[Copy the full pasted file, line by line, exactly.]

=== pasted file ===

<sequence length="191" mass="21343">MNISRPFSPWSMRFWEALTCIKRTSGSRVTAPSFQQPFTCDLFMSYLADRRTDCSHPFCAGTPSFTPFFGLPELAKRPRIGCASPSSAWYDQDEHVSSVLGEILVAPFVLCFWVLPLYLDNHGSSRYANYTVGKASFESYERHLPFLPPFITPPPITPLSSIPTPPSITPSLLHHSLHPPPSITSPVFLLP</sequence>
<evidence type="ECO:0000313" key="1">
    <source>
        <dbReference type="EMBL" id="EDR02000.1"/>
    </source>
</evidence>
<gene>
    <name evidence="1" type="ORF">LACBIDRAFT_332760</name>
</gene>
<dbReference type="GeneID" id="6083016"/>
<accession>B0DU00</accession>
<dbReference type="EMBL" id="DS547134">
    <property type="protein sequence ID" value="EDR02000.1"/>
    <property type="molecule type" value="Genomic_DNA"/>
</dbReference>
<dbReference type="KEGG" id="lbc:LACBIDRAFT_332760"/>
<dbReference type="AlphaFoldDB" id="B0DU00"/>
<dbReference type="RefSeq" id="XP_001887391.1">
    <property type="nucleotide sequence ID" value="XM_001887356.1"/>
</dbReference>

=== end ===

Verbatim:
<sequence length="191" mass="21343">MNISRPFSPWSMRFWEALTCIKRTSGSRVTAPSFQQPFTCDLFMSYLADRRTDCSHPFCAGTPSFTPFFGLPELAKRPRIGCASPSSAWYDQDEHVSSVLGEILVAPFVLCFWVLPLYLDNHGSSRYANYTVGKASFESYERHLPFLPPFITPPPITPLSSIPTPPSITPSLLHHSLHPPPSITSPVFLLP</sequence>
<evidence type="ECO:0000313" key="1">
    <source>
        <dbReference type="EMBL" id="EDR02000.1"/>
    </source>
</evidence>
<gene>
    <name evidence="1" type="ORF">LACBIDRAFT_332760</name>
</gene>
<dbReference type="GeneID" id="6083016"/>
<accession>B0DU00</accession>
<dbReference type="EMBL" id="DS547134">
    <property type="protein sequence ID" value="EDR02000.1"/>
    <property type="molecule type" value="Genomic_DNA"/>
</dbReference>
<dbReference type="KEGG" id="lbc:LACBIDRAFT_332760"/>
<dbReference type="AlphaFoldDB" id="B0DU00"/>
<dbReference type="RefSeq" id="XP_001887391.1">
    <property type="nucleotide sequence ID" value="XM_001887356.1"/>
</dbReference>